This legitimates the religious courts and provides them with the necessary legal authority. However, instead of separating state and religious communities, which could have been the aim of such an article, it underlines the mutual dependence between them because of the Lebanese structure.
Anne Phillips states in the UNRISD report that “a fusion of state and religion is not favorable to gender equality” on a general basis (Casanova and Phillips 2009, p. 44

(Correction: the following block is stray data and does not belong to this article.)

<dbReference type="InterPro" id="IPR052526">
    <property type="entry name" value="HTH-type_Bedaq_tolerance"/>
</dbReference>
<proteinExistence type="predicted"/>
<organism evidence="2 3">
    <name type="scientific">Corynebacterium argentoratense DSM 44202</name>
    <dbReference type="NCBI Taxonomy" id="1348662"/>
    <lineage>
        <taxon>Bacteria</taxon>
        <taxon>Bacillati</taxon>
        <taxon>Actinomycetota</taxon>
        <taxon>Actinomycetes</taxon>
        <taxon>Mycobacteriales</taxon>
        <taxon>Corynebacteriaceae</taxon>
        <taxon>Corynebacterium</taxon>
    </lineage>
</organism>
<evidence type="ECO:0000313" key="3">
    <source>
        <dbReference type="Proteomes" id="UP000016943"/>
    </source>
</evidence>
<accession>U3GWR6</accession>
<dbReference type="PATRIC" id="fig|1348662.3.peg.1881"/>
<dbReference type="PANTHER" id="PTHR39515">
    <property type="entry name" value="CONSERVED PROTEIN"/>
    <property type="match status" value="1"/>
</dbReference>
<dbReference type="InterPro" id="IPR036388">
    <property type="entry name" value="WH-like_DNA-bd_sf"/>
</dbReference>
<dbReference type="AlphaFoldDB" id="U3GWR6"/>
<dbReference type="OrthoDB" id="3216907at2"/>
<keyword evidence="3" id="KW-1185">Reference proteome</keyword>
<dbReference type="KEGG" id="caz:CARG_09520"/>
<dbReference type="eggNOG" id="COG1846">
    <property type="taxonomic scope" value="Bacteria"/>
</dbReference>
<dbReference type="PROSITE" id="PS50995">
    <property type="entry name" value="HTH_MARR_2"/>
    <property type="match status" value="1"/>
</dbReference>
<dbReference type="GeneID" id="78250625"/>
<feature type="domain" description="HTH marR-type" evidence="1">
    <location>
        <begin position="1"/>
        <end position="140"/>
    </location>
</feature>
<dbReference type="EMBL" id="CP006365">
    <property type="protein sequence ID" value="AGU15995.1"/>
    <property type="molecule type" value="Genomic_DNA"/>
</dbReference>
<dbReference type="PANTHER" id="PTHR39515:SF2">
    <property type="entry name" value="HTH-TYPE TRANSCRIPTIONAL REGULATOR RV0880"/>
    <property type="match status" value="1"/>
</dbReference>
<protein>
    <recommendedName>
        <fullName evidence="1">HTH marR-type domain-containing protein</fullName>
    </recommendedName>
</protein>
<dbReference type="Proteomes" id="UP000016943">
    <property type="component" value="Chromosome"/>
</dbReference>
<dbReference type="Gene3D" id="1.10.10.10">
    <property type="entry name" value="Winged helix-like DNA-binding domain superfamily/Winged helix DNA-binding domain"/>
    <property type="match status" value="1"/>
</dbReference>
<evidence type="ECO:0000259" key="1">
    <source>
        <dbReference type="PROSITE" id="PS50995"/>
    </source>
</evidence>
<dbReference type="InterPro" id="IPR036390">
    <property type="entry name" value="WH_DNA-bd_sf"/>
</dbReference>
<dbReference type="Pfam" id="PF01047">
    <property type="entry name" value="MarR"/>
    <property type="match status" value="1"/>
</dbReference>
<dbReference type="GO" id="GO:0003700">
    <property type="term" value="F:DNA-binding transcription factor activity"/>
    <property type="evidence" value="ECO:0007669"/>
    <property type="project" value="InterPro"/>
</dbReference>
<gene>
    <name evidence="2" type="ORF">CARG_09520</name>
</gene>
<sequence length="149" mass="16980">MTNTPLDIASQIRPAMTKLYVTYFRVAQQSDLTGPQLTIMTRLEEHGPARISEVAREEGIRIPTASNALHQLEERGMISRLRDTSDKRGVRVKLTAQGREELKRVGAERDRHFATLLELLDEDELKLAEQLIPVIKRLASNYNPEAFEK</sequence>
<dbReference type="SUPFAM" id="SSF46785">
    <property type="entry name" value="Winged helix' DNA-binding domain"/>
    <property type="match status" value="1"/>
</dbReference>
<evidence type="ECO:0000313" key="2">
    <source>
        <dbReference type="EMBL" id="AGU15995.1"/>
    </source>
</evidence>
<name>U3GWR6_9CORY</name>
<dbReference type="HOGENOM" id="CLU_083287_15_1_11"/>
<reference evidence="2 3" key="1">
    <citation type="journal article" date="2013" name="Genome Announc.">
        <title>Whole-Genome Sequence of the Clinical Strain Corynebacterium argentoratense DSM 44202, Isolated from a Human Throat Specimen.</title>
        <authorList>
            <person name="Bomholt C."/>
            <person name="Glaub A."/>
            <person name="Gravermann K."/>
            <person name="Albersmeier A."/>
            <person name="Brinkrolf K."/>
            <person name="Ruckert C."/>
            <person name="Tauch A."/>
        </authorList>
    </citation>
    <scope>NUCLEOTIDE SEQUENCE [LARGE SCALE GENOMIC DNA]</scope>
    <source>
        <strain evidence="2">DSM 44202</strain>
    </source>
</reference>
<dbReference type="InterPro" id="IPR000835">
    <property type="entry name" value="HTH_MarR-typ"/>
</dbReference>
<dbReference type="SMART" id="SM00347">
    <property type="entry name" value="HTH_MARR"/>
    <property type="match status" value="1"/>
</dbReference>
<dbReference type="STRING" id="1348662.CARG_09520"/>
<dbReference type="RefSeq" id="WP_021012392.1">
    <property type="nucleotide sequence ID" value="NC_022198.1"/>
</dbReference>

). Her argument rests on the observation that religion is not democratically organized. Religion is a collective endeavor (although not a democratic one), and individual rights are generally not in focus. In societies where there is no civil code regulating personal status, as in Lebanon, all citizens are referred to the religious codes. This favors the religious communities and puts gender justice at stake when those who represent the religious communities do not favor reinterpreting patriarchal religious traditions in this direction. When the political stability is claimed to be dependent on the existing power balance between the state and the religious communities and mutually between these communities, it becomes even more challenging. This is the case in Lebanon. Regarding women’s human rights and the discussion about the draft law, some of my interviewees (both Christian and Muslim) suggested that the religious communities were hiding behind each other, claiming that the other party would be upset if they declared open support of the draft law and that the mutual balance would, thus, be threatened. At the same time, there are public discussions going on and civilian organizations and NGOs are seeking to establish space for imagining a different, secular structure that includes all Lebanese in the same legislation.